“It was important for me to do one more building with my son, Sandi,” said I.M. Pei. “The Centurion was the right project because of my close relationship with the Antonio family, and the need for the second generation to take over.”


    http://www.100thousandclub.com/us/eb...sp?art=271485#

  11. #56
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    From Pei's website







    That full-height window is to die for, especially since the building is south-facing - lots of glorious light. Don't like those columns in the first picture, though. I assume they're structurally necessary (?).

  12. #57
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    The Centurion, 33 West 56th Street (Midtown), Manhattan, New York, United States

    Apartment For Sale

    Excess $2,825,000 (€1,803,153) - 1 Bedroom, 2 Bathrooms

    Features:
    • One of the most desirable and central locations in all of Manhattan - 2 blocks from Central Park and steps from 5th Avenue
    • Beautifully finished and extremely spacious, with high ceilings and huge windows, and a unique array of floorplans.
    • First new building in this area (midtown) for 20 years - long term value for investment.
    • Boutique / exclusive condominium project with only 48 units in total.
    • By the legendary architect I.M. Pei, perhaps the greatest living of all architects (responsible for the Louvre Pyramid & the Manhattan Four Season



    More Photos

    Overall Floor Area: 92 Sq. Metres (990 Sq. Feet)

    Offplan new construction with the 421g Tax Abatement - estimated completion Spring 2009

    LOCATION:

    Historically, the most desirable and elite locations for residential real estate in Manhattan have been centered around Central Park and Fifth Avenue. As the Centurion is two blocks from Central Park, and mere steps from Fifth Avenue, it is in the center of one of the safest areas for real estate investment in the city - in an area which has seen significant appreciation during the current boom market and has always appreciated historically (even in previous eras in which other areas of the city were not doing well).

    With its proximity to Fifth Avenue, The Centurion will be surrounded by, literally, the finest shops in the world. Superb dining, entertainment, hotels, museums and city landmarks abound, and are all within a short walk of The Centurion.

    All other areas of the city are easily accessible by public transportation, as virtually every subway line is a short walk away.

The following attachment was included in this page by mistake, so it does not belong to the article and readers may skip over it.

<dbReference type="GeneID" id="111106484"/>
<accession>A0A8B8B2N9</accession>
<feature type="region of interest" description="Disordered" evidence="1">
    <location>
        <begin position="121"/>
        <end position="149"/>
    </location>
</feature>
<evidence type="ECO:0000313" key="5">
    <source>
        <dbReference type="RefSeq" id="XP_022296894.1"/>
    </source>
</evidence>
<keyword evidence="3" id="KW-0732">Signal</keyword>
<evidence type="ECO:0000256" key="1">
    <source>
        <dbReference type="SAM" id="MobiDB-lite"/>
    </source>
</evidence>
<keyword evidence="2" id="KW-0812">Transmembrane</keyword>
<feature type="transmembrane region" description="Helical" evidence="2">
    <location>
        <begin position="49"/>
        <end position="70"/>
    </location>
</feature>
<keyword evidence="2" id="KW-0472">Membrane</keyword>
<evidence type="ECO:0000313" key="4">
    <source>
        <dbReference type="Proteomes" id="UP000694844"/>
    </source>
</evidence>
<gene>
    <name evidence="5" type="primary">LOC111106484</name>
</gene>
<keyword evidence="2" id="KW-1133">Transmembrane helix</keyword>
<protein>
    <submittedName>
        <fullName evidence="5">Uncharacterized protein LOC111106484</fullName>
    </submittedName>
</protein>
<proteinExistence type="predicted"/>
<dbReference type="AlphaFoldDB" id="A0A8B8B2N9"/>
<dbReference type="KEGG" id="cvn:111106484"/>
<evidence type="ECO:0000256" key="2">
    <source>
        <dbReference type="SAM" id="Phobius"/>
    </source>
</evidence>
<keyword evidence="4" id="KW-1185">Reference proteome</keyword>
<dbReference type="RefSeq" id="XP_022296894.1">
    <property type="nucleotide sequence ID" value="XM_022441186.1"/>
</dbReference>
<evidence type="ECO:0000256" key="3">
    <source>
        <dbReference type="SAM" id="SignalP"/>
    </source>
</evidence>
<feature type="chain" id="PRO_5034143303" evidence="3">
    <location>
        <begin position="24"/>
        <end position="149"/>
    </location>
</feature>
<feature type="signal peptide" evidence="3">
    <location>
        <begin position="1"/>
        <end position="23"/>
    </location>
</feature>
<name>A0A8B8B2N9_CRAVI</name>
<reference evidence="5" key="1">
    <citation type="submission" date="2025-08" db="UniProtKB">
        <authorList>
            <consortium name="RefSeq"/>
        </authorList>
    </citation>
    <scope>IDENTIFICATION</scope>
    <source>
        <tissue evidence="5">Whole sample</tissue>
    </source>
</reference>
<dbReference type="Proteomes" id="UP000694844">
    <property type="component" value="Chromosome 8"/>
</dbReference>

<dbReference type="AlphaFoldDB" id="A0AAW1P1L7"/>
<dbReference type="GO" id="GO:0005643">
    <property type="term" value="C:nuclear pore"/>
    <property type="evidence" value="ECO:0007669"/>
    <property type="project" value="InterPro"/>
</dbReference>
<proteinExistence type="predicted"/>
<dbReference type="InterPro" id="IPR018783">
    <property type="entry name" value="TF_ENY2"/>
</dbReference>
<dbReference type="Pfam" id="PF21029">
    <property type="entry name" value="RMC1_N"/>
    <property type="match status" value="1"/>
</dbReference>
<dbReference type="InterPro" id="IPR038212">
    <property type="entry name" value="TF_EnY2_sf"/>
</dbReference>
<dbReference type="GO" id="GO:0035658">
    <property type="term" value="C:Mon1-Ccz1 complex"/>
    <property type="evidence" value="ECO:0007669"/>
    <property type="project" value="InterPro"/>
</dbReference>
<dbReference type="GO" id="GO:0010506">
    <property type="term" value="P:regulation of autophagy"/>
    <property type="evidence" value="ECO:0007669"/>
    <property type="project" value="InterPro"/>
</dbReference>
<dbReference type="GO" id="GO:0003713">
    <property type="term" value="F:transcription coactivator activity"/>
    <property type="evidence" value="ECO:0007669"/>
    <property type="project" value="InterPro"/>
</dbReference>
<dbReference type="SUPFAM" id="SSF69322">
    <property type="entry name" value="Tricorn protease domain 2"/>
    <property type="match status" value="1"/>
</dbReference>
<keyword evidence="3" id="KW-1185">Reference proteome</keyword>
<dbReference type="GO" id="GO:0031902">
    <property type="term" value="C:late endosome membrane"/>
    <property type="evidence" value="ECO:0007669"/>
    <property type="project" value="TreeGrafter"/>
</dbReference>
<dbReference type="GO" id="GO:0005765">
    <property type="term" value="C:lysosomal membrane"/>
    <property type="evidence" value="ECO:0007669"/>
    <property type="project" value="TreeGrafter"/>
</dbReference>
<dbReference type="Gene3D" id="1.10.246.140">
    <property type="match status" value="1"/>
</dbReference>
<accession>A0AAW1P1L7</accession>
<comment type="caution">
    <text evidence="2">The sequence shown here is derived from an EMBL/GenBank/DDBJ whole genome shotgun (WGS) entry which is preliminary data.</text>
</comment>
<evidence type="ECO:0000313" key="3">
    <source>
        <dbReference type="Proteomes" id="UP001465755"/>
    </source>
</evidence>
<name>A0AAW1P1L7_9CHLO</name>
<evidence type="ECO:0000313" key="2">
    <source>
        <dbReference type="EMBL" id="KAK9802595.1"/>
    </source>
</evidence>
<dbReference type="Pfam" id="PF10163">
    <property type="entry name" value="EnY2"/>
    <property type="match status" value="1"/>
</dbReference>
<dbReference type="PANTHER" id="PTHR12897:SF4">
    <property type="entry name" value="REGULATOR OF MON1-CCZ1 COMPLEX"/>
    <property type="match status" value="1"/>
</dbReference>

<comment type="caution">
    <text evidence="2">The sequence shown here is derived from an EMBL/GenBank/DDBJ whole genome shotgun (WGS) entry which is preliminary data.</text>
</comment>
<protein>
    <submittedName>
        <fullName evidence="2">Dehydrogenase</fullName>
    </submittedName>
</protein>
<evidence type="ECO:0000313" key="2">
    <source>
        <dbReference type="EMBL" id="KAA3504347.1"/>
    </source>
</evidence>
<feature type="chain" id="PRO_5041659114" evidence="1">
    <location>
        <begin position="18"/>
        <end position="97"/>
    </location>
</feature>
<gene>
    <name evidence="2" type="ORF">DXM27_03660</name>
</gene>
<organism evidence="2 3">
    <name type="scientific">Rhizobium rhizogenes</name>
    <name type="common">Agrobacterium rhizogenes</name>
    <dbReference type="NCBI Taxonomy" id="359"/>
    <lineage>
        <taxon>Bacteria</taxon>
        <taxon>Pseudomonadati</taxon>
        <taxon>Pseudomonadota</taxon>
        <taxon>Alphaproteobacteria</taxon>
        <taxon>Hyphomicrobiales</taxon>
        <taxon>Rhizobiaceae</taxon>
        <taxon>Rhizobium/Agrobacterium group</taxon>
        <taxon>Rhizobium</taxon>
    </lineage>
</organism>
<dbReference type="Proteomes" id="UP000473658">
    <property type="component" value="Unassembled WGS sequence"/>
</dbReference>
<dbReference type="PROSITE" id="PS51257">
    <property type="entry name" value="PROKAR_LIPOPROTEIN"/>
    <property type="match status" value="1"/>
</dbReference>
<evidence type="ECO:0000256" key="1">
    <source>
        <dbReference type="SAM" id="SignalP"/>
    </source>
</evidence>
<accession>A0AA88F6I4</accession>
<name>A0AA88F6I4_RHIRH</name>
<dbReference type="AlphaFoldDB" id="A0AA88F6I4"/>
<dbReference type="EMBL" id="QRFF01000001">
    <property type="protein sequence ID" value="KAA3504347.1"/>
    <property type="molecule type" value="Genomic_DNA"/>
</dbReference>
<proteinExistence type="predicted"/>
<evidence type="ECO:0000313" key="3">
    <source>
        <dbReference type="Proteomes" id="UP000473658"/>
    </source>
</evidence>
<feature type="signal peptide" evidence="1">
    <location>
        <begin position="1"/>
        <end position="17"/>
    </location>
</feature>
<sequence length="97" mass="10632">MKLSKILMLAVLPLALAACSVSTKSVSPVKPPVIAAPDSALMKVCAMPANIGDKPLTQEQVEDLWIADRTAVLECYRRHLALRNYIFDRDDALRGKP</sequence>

EXECUTIVE SUMMARY

    During the immense wave of new condominium development in Manhattan throughout these last few years, a handful of buildings have stood out from all others as the most elite, the most prestigious, the most unique: The Plaza, 15 Central Park West, the Time Warner Center. To this short elite list can now be added The Centurion, a new condominium building currently under construction at 33 West 56th Street (56th Street between 5th and 6th Avenues). This location is one of the most desirable and central in all of Manhattan, 2 blocks from Central Park and steps from Fifth Avenue. The Centurion will be the first new building in this area for over 20 years.

    The architect for the project is the legendary I.M. Pei, internationally recognized as one of the greatest architects of all time, and perhaps the greatest of all living architects.

    Some of I.M. Pei's best known works include the pyramid at The Louvre in Paris, the Four Seasons Hotel in Manhattan, and the Bank of China building in Hong Kong, among countless other outstanding buildings. The Centurion is the only I.M. Pei-designed luxury Manhattan condo building ever. It is also Mr. Pei's first residential project in Manhattan in many decades. This outstanding pedigree will contribute to the long term value of the building from an investment perspective.

    THE BUILDING

    In keeping with the I.M. Pei tradition, The Centurion is a building which is about serenity, exclusivity, and attention to detail. For just one of countless examples, the limestone to be used on the buildings facade, 'Chamesson limestone from Burgundy', has been hand-cut in France - as only there can one obtain limestone which has the specific hue which Pei wanted for the building. This will give the building a distinctive look different from most residential buildings in Manhattan, which use grayish Indiana limestone. Each hand-set stone is a warm beige color animated by gentle wisps of brown veining.